NuScale Power and Prodigy Clean Energy recently signed a memorandum of understanding (MOU) furthering their efforts to develop a marine-based nuclear power plant.
In an MOU signed in August 2018, the partners agreed to investigate the technical and economic feasibility of integrating NuScale Power Modules into Prodigy’s marine power stations.
The partners have now agreed to explore business opportunities for a marine-deployed nuclear generating station powered by NuScale Small Modular Reactors (SMR).
Prodigy Clean Energy, based in Canada, designs and develops marine nuclear plants that use small modular reactors and are capable of being deployed for coastal power generation.
Prodigy’s SMR Marine Power Station would be built in a shipyard and would integrate NuScale Power Modules each of which is capable of generating 77 megawatts (MW) and can be configured to include anywhere from 2 to 12 modules for total capacities ranging from 150 MW up to 900 MW.
The completed floating power plant could be sailed to a location and moored in sheltered and protected waters where it would be connected to the existing shore-side transmission system.
Mobile deployment offers customers “significant flexibility since the marine plant could be deployed at one location for the life of the station or deployed at more than one location during the sixty-year lifetime of the NuScale Power Module,” Diane Hughes, vice president of marketing and communications at NuScale, said via email.
When the facility reaches the end of its useful life, it would be defueled and all nuclear systems or components removed before being towed to a dedicated facility for decommissioning. And the fact that the floating power plant and the nuclear reactors are factory built makes them capable of turnkey deployment. “These design features, coupled with the fact that the marine plant is seismically isolated, means that the Marine Power Station will bring affordable, safer, reliable and zero-emissions power to coastal locations worldwide, including to locations where traditional terrestrial nuclear plants can’t be built,” Hughes said.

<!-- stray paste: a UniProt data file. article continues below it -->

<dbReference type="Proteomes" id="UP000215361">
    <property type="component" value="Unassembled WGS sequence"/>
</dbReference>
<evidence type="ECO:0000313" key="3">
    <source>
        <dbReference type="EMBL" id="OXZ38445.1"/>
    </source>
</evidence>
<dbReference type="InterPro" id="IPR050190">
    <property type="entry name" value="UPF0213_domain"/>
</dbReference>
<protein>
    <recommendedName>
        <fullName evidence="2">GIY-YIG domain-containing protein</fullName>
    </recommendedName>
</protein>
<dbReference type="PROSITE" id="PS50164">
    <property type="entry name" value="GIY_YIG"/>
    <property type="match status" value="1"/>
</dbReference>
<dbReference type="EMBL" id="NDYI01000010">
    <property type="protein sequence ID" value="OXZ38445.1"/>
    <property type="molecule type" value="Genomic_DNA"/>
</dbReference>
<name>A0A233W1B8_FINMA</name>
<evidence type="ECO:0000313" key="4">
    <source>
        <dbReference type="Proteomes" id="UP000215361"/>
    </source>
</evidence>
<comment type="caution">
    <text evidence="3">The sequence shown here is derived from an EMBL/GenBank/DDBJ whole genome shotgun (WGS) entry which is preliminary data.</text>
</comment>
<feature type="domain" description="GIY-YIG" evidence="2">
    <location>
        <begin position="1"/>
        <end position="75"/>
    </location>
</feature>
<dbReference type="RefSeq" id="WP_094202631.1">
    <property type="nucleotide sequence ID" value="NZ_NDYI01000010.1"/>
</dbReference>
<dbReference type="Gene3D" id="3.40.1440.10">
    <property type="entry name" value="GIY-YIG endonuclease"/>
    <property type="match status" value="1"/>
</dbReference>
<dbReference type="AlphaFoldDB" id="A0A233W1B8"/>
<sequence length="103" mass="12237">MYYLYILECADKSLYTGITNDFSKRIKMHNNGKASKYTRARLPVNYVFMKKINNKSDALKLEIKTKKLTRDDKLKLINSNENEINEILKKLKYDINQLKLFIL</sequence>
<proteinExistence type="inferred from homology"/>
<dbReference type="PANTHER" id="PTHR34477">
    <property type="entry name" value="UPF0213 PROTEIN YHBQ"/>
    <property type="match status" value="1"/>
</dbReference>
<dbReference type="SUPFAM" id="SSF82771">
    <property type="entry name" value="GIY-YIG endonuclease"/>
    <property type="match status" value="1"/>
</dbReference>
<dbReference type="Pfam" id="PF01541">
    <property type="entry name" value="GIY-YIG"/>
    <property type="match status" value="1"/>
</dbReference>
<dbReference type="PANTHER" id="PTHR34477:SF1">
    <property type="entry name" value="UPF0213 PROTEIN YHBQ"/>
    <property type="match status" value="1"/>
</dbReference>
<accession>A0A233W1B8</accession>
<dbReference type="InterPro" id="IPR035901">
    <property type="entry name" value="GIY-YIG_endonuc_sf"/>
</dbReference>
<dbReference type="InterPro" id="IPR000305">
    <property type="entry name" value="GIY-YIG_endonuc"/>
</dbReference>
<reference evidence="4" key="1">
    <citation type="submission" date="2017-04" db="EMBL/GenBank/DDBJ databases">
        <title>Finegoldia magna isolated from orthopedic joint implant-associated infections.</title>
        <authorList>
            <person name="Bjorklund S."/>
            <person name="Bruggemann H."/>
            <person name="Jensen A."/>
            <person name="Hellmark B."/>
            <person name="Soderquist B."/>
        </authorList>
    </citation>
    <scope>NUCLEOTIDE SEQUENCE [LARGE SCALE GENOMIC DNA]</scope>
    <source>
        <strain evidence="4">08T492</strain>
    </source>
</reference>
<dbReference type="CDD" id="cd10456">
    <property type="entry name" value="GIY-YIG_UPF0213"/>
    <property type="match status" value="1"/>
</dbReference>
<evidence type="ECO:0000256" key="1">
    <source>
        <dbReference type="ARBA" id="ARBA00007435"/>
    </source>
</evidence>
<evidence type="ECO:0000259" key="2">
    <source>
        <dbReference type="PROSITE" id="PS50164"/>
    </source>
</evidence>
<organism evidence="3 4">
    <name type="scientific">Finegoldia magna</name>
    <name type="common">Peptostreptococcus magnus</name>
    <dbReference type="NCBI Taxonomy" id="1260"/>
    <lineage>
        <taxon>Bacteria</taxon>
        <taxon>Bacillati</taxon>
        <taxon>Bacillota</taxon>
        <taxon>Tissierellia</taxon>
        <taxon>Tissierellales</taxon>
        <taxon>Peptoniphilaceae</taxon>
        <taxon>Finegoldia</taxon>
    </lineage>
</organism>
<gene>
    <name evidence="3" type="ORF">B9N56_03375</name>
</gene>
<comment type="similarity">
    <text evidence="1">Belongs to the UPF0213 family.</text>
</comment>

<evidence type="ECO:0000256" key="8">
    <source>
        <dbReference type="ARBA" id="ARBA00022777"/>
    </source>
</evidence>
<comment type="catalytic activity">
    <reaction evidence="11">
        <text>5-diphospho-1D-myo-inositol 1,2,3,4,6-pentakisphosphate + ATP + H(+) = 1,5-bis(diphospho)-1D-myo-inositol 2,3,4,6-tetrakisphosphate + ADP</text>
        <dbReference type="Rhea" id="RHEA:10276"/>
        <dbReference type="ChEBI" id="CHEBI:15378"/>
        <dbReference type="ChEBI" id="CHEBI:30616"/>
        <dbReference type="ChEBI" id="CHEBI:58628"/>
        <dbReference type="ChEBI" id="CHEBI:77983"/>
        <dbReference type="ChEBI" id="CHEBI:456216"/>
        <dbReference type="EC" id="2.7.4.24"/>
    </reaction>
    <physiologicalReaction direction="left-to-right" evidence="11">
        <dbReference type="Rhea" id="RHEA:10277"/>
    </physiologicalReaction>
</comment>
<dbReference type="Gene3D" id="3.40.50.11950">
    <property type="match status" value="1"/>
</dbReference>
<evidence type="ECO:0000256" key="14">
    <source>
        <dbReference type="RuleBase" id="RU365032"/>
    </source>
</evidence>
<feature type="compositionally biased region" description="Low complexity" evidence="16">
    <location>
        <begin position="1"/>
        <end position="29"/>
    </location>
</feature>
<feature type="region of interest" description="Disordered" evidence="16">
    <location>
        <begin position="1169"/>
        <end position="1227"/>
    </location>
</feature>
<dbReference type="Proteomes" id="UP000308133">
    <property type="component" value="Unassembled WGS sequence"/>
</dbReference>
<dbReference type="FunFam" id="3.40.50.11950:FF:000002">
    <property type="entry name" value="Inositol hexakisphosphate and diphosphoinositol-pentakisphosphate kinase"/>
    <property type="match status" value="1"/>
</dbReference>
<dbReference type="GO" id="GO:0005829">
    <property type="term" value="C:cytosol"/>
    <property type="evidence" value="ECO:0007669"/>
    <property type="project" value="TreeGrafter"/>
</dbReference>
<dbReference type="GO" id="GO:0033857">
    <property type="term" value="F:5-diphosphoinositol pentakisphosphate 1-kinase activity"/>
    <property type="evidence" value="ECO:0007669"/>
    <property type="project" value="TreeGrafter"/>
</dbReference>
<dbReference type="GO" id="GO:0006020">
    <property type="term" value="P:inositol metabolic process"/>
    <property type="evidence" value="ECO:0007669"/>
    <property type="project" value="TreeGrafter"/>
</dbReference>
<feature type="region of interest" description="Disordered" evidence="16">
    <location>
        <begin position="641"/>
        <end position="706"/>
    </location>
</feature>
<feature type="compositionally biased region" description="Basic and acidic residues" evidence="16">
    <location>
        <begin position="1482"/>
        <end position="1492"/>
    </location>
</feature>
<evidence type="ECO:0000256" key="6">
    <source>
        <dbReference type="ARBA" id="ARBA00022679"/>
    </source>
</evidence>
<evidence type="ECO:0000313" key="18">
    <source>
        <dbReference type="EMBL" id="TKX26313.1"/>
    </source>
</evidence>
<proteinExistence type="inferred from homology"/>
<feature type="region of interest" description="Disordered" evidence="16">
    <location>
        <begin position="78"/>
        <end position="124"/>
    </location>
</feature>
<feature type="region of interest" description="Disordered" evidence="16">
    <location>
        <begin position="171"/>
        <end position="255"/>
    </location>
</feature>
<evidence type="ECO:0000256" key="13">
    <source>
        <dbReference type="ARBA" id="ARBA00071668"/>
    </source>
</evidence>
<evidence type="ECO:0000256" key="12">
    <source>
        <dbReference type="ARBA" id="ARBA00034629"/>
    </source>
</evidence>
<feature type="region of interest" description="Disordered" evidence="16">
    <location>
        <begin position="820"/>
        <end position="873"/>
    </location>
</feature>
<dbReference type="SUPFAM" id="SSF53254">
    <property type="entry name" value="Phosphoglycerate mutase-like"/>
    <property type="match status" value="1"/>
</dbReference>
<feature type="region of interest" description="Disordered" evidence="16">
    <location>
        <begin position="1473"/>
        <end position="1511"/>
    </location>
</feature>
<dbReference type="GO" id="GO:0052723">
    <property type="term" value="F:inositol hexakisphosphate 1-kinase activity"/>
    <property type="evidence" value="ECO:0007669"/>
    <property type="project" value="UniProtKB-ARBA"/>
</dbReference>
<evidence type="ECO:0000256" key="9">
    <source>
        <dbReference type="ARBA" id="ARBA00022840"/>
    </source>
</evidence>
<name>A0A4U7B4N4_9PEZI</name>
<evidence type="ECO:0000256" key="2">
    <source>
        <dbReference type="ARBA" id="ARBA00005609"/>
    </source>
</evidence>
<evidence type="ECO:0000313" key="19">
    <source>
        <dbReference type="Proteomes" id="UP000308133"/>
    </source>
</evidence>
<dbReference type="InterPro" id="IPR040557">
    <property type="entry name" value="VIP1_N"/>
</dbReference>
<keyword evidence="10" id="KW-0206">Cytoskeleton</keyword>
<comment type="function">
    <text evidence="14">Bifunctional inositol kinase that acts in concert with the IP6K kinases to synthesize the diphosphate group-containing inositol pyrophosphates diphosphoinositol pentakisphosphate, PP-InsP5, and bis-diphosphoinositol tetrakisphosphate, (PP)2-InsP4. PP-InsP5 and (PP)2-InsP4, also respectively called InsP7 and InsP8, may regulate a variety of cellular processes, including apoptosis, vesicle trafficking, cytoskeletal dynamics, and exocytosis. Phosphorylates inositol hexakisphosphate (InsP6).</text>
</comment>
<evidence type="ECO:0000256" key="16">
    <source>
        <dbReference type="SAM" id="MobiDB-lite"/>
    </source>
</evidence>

NuScale continues to pursue land-based nuclear plants featuring small modular reactors. Utah Associated Municipal Power Systems (UAMPS) Carbon Free Power Project “continues to progress on schedule with commercial operations of the first NuScale SMR starting by the end of the decade,” Hughes said.
In April 2020 it was disclosed that the University of Tennessee and the Tennessee Valley Authority had signed a memorandum of understanding to evaluate the development of a new generation of cost-effective, advanced nuclear reactors, such as small modular reactors, at TVA’s 935-acre Clinch River Nuclear Site in Roane County.
TVA signed a similar agreement with Oak Ridge National Laboratory in February 2020 to explore advanced reactor designs as a next-generation nuclear technology with potential for improved safety and increased flexibility.
TVA and Kairos Power recently announced plans to collaborate on deploying a low-power demonstration reactor at the East Tennessee Technology Park in Oak Ridge, Tenn.
Jeff Lyash, President and CEO of TVA, discussed the Kairos Power news in a recent episode of the American Public Power Association’s Public Power Now podcast.